CAGAYAN DE ORO CITY (MindaNews / 29 June) – Soldiers who were wounded in action in the besieged Marawi City expressed eagerness to return to the front line, officials at the 4th Infantry Division in Camp Evangelista here said Tuesday.
Lt. Col. Jonna Dalida-Dalaguit, chief of the 4ID Medical Corps, said many of the soldiers who sustained minor wounds went back to the field two days after admission at the Army station hospital inside the camp.
Dalaguit added all wounded officers have returned to combat.
But she emphasized that the decision to send the soldiers back to Marawi would depend on their mental state and only after they have undergone stress debriefing.
She said two Marines snipers who were hit in the arms asked to be deployed again after knowing that their wounds were not serious.
Dalaguit explained that non-serious wounds refer to wounds that don’t need surgeries and those that cause wide cuts in the muscles but don’t cause fractures.
She said that as of Tuesday they have received 414 wounded personnel from various service branches of the Armed Forces, but only 20 were considered as major injuries. Of this number, 289 had been debriefed by a team from the Ateneo de Davao University and other volunteers.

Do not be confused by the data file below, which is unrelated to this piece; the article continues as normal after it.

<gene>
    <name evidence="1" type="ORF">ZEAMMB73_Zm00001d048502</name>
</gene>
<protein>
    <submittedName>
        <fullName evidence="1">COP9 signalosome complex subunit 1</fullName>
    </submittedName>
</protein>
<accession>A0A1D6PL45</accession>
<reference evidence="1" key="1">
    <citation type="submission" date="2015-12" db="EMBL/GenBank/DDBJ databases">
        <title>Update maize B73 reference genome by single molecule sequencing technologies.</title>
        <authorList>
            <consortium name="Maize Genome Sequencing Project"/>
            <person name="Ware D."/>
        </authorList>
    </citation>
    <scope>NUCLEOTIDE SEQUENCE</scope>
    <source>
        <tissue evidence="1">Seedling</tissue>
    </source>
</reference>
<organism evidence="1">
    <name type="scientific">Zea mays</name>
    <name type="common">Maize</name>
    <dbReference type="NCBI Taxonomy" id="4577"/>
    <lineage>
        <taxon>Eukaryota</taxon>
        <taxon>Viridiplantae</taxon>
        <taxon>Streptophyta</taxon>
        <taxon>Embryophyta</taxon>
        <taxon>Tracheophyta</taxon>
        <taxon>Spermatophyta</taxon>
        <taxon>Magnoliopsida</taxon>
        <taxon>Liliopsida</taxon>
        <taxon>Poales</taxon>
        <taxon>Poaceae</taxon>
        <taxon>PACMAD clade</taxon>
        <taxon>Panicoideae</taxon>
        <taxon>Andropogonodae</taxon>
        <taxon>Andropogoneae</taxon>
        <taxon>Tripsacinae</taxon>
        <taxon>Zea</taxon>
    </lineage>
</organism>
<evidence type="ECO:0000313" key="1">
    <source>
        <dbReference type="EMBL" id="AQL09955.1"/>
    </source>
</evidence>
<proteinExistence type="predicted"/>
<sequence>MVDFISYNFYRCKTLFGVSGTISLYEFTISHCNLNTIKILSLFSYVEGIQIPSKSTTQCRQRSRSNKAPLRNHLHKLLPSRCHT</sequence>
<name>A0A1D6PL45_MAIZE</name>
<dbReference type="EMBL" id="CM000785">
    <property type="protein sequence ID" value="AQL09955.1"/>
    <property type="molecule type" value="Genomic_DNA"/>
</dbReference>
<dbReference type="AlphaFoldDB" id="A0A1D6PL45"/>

“Kung sabay-sabay (If several casualties arrive at the same time), we pre-coordinate with private hospitals and doctors,” Dalaguit said.
She said field doctors in Marawi administer initial treatment to wounded soldiers, adding they have forward support medical teams and ambulances for each battalion.
Dalaguit said those who underwent major surgeries and already recovering were sent to the V. Luna Hospital in Manila to decongest the station hospital.
Col. Adonis Ariel Orio, acting 4ID chief-of-staff, said troop morale has remained high due to “overwhelming support” from civilians.
Orio said even Muslims would cry at the sight of wounded soldiers.
He said many civilians have visited the camp to extend moral support and donations such as foodstuff, clothing as well as sponsor free dinner.
Orio said that a few days ago a girl celebrated her birthday at the hospital with the wounded soldiers.
“We don’t tell donors what we lack. It’s up to them what to donate,” he said.
“Sometimes we could no longer serve the food here [for the patients] because there are so many donations,” Dalaguit said.
She said the private hospitals where some of the patients were brought for major surgeries did not collect payment for their services.
“They’re the ones who said ‘thank you for offering your lives,’” she added. (H. Marcos C. Mordeno / MindaNews)